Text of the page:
You’re kidding, right? What part of overtaxed do people not get!
—Jim Duke, Victor

Your article did not mention that the highest income taxpayer tax hike would impact more than 50 percent of all small business owners, our country’s largest source of jobs. You did manage to mention, however, that under Obama’s plan, those who would not get a tax increase is 98 percent of all households. It is a well-known fact that the reductions in capital gains tax rates have always increased revenue. This article should also have included these facts: 47 percent of household tax filers pay no federal income tax, the top 10 percent filers pay 71 percent of all federal income tax. The problem is not revenue—it is out-of-control spending.
—Steve Taylor, North American Filter Corp.

Spending reductions must be made but the tax cuts should not be held hostage to the cuts.
—Jon Tobin 

Are we are where we are because we are taxed too little or we spend too much? Bush had seven years of prosperity because of the tax cuts. There was only a problem in the last year of his second term.
—Clifford Jacobson, WebHomeUSA.com

Income level. Even this survey states "roughly 98 percent" fall under the "highest income" level. Clearly Obama’s plan will help most of us, and help the deficit, too!
—M. Houston

Any resumption of a tax will influence spending for those affected. Just by the numbers, the 2 percent or 3 percent affected by the resumption on the highest earners will have the least affect on the general economy. I say hold off for a couple of years, letting the economy find its feet and then resume the taxes on the highest earners. If the cuts are taken away from the lower and middle class earners, the economic recovery will certainly be even more protracted than it is now and the added revenue will only have to be used for more relief spending. Of course, ANY resumption of ANY tax should be matched against reductions in spending. Or, just have the courage to reduce spending and there wouldn’t be a need for reimposing the taxes.
—Rick Bradley

What we are all not understanding is that these are not the "Bush" tax cuts, they are the current tax rates. Tax rates are more than generous to operate the state and federal governments. What is in need of correction is the spending rates in all levels of government. Correct the unrestrained spending and the need to tax us all out of our wealth will subside. We need to elect more fiscally responsible representatives and limit our government to the essentials that are dictated by the Constitution.
—Dave Coriale, Webster

The topic shouldn’t be tax cuts—it should be spending cuts. Of course the basic fundamental goal should be tax cuts. But that doesn’t come without cutting spending. When looking at any government budget from village, town, city, county, state or federal, the simple fact is that any successful small business owner that is surviving in New York State could trim enough waste and excess to not only lower taxes, but balance the budget as well. Review the budgets for NYS Social Services and you will discover that the people needed to run that huge bureaucracy is staggering. Throw in government pay, medical and pensions, and it gets even worse. Then, consider the cash flow to New York State residents via social services. It’s criminal! Taking hard-earned pay in the form of taxes and giving it to people who do not deserve it is against every principal our country was founded on. That is one entire department that we could eliminate, from management to client! Couple that with politicians focused on elections and not the business of the taxpayers, and you have the norm today. A major flawed concept is the simple analogy of comparing the public and private sector professionals to justify pay rates and benefits (supposedly to attract "qualified" "public servants"?). Two comments: 1) If the public sector people were capable and comparable, we would not be in the fiscal dire straits that we are now. 2) There is a HUGE difference between managing a budget with an endless supply of funds (taxes) and no accountability (especially with repercussions), versus managing a budget that depends on a revenue stream created by your own hand (conducting business in a profitable manner and satisfying customers) with the repercussion of losing your job if you fail. So really, there is no comparison. This is not rocket science. How do you run your household? If you can’t afford it or make the payments, don’t spend it. Period. It’s up to the people to say, "Stop using my money in this fashion, or you’re out of a job!" The message is to quit creating a smokescreen and talk about tax cuts. Bill Clinton ran a campaign on the slogan, "It’s the economy, stupid!" Well, I would like to alter that for today’s message, "It’s the spending, stupid!" The key to fiscal soundness is to limit and control spending. Educate yourself, form your own opinion, and vote this November!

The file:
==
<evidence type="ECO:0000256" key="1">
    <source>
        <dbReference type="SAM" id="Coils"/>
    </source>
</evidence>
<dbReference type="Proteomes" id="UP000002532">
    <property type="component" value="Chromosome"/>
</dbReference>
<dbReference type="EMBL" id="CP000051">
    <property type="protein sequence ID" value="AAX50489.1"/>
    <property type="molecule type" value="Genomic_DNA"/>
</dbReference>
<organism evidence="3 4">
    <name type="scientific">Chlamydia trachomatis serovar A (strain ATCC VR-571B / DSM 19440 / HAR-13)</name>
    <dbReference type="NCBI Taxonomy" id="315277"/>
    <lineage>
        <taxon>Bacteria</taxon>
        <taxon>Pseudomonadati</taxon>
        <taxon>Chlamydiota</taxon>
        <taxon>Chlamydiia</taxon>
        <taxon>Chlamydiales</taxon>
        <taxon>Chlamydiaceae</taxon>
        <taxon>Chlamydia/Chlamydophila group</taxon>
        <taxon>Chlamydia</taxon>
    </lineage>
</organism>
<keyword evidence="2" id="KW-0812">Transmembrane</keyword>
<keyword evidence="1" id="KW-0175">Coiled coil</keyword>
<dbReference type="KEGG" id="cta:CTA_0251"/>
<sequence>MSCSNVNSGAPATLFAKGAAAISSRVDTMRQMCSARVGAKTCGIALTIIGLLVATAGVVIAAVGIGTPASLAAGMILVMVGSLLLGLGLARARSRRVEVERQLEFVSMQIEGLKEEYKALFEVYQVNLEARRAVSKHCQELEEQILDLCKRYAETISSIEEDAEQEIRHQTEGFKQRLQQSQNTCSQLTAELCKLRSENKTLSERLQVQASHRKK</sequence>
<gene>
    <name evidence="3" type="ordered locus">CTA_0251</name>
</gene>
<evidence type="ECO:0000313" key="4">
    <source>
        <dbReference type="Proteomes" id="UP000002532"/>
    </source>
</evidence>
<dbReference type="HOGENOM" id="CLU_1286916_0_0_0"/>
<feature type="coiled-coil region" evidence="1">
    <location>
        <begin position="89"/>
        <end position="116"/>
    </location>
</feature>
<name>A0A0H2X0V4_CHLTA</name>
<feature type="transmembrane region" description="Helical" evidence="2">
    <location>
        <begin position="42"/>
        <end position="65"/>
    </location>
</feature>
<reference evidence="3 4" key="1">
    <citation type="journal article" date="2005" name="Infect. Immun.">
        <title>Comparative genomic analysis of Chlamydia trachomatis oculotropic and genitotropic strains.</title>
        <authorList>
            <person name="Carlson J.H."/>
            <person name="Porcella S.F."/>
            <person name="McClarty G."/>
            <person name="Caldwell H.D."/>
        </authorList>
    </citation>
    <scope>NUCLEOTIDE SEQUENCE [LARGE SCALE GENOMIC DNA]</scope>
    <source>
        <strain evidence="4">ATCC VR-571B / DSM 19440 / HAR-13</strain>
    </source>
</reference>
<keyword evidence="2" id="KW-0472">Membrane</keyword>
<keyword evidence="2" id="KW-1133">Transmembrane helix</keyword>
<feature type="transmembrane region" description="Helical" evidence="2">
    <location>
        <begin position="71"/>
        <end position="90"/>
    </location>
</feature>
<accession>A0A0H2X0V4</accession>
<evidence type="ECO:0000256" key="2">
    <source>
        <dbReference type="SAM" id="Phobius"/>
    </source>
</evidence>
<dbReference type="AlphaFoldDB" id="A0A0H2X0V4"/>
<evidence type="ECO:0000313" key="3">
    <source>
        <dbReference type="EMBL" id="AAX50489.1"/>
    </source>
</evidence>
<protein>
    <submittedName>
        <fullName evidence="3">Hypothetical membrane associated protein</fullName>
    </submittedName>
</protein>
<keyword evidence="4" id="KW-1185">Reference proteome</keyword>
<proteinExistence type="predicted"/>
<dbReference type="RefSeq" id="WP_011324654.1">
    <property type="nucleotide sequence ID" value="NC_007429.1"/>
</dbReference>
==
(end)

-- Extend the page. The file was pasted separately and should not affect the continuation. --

—Lou Romano

Obama has the right idea. Trickle down has been consistently proven wrong and gap between the rich and the struggling just gets wider and wider. We need to restore the middle class by taxing those that can easily afford it and increasing the ability for the average small business owner or tax payer to retain as much as possible of the first $200,000 a year of their earnings to be spent in the economy. The tax cuts without spending cuts were just foolish behavior that got us into this mess in the first place. Any extension of the cuts to anyone should be contingent upon spending decreases.